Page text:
Tesla hits a bump in the road with $619m third quarter loss

Updated: 2017-11-03 08:38

Tesla hits a bump in the road with $619m third quarter loss<BR>

Elon Musk, chief executive officer of Tesla Inc. CHINA DAILY

DETROIT-Tesla's first attempt at mass production appears to have stalled after it recorded a third quarter loss of $619 million.

The car company has spent heavily to clear up production bottlenecks and bring its hotly anticipated Model 3 sedan to market.

But the loss, of $3.70 per share, compared to a profit of 15 cents per share in the third quarter last year was a far bigger decline than Wall Street had predicted.

Analysts polled by FactSet forecast a loss of $2.85 per share.

Tesla Inc's stock dropped about 5 percent to $305.31 in after-hours trading on Wednesday.

The $35,000 Model 3, which is half the cost of Tesla's previous cars, could move the auto manufacturer from luxury niche to mainstream.

It introduced the Model 3 in July with a massive party at its Fremont, California, factory in the United States.

Elon Musk, chief executive officer at Tesla, promised that the Model 3, which has more than 500,000 potential buyers on its waiting list, would be simpler to make than Tesla's previous vehicles.

Even so, it has been plagued by the same delays. The company produced just 220 Model 3s in the third quarter, far fewer than the 1,500 Musk promised.

And the problems will continue. Tesla now expects to make 20,000 Model 3s per month by the end of next year's first quarter.

Musk had initially set a target of December for that production milestone. He said a supplier to the battery factory was partly to blame for the delays.

"Tesla is learning what traditional automakers have long known, mass vehicle assembly is complicated and expensive," said Michelle Krebs, a senior analyst at

Musk, who held the company's earnings conference call from the company's Nevada battery factory, insisted things were improving.

He hoped Tesla will be making a few thousand Model 3s per week by the end of this year.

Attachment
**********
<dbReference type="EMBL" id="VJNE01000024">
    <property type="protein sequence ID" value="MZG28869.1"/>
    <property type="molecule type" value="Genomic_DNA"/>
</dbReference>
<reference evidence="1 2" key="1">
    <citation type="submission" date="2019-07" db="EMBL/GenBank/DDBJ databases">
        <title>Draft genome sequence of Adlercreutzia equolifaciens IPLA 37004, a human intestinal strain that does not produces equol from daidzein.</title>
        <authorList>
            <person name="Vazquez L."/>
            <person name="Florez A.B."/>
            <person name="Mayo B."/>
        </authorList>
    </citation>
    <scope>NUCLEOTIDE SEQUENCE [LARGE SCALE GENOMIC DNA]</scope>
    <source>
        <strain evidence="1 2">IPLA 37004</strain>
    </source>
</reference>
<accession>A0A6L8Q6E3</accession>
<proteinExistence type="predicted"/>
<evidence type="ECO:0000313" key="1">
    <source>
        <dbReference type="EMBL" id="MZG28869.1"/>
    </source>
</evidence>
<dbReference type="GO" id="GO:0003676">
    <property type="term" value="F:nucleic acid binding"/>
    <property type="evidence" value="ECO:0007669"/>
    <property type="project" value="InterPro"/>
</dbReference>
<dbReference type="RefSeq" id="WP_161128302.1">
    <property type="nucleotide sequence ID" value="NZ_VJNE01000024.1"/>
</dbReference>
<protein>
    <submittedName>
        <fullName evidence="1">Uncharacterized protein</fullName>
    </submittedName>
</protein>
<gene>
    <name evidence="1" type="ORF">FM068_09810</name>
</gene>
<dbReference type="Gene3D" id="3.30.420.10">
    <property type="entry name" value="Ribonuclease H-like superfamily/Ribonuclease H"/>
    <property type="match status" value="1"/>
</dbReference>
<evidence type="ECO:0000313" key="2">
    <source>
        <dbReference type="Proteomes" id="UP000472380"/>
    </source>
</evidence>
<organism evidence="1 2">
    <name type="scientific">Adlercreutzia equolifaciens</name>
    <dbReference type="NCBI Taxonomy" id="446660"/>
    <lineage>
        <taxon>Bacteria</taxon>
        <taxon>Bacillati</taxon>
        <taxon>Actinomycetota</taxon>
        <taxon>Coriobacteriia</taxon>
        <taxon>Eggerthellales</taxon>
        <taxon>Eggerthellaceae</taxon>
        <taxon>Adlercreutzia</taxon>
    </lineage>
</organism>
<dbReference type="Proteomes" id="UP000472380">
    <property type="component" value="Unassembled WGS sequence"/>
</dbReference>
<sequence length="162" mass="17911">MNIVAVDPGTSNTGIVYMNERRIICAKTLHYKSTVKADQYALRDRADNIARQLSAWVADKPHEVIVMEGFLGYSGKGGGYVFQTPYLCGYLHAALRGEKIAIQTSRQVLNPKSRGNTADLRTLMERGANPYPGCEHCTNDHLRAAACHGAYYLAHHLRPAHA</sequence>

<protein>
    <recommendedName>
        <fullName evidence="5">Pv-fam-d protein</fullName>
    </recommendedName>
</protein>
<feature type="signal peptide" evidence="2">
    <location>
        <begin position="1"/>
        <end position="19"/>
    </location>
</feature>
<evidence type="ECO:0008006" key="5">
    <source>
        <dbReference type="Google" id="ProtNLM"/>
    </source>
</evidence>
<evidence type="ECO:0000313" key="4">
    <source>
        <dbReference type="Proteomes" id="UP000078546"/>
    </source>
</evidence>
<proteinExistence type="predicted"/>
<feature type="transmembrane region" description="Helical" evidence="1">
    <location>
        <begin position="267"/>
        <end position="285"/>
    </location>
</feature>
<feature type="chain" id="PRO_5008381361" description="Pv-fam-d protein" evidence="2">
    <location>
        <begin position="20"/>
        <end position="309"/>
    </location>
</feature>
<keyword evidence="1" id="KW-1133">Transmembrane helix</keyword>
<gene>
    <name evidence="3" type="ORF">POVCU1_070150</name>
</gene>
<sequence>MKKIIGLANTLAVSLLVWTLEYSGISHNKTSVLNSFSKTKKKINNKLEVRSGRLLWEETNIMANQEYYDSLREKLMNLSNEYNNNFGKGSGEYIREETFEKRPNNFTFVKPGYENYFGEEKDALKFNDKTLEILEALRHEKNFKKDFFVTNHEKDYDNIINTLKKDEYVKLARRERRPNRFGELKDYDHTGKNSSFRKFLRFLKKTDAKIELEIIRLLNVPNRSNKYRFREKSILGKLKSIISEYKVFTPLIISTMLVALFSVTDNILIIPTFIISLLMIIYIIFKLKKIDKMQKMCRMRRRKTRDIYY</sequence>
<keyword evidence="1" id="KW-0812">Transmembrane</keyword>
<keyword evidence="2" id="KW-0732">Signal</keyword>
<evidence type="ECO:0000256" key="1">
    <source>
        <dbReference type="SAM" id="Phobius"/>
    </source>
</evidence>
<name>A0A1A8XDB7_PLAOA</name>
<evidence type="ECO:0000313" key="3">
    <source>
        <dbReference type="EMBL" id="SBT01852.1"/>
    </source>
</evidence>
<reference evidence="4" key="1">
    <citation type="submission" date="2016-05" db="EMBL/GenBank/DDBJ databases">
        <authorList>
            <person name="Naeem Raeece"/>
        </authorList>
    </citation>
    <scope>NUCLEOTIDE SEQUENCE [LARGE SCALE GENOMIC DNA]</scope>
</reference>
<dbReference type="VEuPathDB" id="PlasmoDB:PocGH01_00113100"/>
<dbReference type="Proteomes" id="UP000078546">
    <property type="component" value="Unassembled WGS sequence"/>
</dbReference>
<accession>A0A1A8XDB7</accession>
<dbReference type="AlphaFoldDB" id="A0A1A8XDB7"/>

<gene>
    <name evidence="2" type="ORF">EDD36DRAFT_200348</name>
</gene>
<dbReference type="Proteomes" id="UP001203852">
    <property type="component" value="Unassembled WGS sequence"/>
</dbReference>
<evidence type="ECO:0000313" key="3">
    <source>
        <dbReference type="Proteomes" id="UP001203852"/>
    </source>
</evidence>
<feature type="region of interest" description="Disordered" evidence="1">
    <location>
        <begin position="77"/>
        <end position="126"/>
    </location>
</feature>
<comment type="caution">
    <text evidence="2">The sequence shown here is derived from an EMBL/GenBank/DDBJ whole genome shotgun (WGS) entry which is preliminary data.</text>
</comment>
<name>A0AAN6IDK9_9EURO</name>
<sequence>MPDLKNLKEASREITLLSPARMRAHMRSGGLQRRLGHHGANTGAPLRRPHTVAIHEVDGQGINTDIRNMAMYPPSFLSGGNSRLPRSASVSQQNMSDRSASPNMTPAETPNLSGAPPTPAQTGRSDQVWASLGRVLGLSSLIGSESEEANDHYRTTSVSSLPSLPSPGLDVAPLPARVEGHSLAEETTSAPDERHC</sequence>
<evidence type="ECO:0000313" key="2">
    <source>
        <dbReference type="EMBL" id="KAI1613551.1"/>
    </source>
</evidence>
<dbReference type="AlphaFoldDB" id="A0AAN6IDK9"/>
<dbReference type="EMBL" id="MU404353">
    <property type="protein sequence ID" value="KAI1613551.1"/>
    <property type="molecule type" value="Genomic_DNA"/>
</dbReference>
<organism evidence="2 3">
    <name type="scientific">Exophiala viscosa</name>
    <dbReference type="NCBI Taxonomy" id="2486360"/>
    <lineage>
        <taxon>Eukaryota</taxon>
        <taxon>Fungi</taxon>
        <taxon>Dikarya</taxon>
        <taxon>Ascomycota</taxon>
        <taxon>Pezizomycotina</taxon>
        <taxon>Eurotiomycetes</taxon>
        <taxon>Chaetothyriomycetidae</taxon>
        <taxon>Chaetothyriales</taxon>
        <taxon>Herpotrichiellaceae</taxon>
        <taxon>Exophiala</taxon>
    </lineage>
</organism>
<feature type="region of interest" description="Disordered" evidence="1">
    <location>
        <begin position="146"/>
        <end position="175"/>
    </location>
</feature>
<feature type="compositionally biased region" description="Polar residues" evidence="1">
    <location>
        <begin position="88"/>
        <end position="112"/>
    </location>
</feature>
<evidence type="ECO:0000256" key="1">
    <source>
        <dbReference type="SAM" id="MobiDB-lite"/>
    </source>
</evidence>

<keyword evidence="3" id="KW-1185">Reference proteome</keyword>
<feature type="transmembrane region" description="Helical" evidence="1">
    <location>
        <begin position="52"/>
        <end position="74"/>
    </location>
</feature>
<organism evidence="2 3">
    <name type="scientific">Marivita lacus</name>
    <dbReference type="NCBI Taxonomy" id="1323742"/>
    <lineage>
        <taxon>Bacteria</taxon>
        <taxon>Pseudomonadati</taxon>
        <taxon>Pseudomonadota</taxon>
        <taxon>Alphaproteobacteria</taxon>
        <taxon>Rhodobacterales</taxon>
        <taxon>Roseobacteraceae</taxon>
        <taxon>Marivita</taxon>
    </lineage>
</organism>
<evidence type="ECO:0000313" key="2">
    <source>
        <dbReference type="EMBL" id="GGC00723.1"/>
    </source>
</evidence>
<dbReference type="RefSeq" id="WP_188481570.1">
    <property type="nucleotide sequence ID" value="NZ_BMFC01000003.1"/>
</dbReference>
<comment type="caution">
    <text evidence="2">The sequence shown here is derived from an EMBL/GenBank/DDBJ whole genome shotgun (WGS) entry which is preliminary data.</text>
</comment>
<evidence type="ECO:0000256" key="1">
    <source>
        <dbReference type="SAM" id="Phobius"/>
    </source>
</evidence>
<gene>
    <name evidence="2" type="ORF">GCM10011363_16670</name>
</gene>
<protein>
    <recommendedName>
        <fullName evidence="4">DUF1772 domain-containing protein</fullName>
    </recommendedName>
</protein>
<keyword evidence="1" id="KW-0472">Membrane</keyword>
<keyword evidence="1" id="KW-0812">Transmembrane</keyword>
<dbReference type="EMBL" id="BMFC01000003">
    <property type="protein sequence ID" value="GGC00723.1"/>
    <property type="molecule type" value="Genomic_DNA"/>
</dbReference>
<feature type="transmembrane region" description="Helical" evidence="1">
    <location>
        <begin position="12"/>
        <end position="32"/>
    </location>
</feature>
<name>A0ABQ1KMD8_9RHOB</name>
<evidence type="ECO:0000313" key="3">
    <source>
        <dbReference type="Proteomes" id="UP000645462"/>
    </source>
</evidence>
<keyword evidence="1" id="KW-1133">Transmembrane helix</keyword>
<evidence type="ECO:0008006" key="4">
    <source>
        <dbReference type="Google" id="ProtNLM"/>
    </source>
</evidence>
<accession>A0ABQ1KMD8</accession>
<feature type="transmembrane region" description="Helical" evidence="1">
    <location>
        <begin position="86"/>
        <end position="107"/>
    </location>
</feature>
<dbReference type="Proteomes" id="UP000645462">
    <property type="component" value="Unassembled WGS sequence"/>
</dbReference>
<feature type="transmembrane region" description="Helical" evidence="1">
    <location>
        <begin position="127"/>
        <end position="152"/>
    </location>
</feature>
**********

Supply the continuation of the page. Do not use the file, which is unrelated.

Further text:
"I was really depressed about three or four weeks ago," he said. "Now I can see a clear path to sunshine."

And while some customers may be frustrated by the delays, they are not necessarily losing faith in the automaker.

"It is disappointing, but I would rather that Tesla make the car correctly and to an optimal finish than rush and turn out a disappointing product," said Lisa Gingerich, an attorney in Milwaukee, who reserved a Model 3 within minutes of the order bank's opening in March, 2016.

"At the rate Tesla is producing the Model 3, it may be my Christmas present to myself next year," she added.

A defiant Musk also stressed that the 14-year-old company recently delivered its 250,000th vehicle, up from 2,500 just five years ago.

"For the skeptics out there, ask them, which one of them predicted that Tesla would go from 2,500 units delivered to 250,000 units now? I would suspect zero," he said.

Tesla had other significant expenses in the third quarter.

The company opened 18 stores and service stations worldwide and set up 126 new Supercharger stations to try to prepare for the increase in demand from Model 3 buyers.

Musk did confirm that Tesla had fired 700 employees, or about 2 percent of its workforce, earlier this month because of poor performance reviews.

But he said the company's action was a typical one, not the result of the Model 3 issues.

Revenue at Tesla increased 30 percent to $2.9 billion for the quarter, in line with analysts' expectations.

Installations for its energy storage business more than doubled from a year ago. Energy generation and storage accounted for 11 percent of Tesla's third quarter revenue.

Sales of the company's two other vehicles, the Model S sedan and Model X SUV, jumped 4.5 percent to 25,915.

Tesla revealed net orders for those vehicles hit a record level in the third quarter, setting the stage for record deliveries in the fourth quarter.

The company announced it is on track to deliver 100,000 Model S and Model X vehicles in 2017, up 30 percent from last year.

Xinhua-Associated Press

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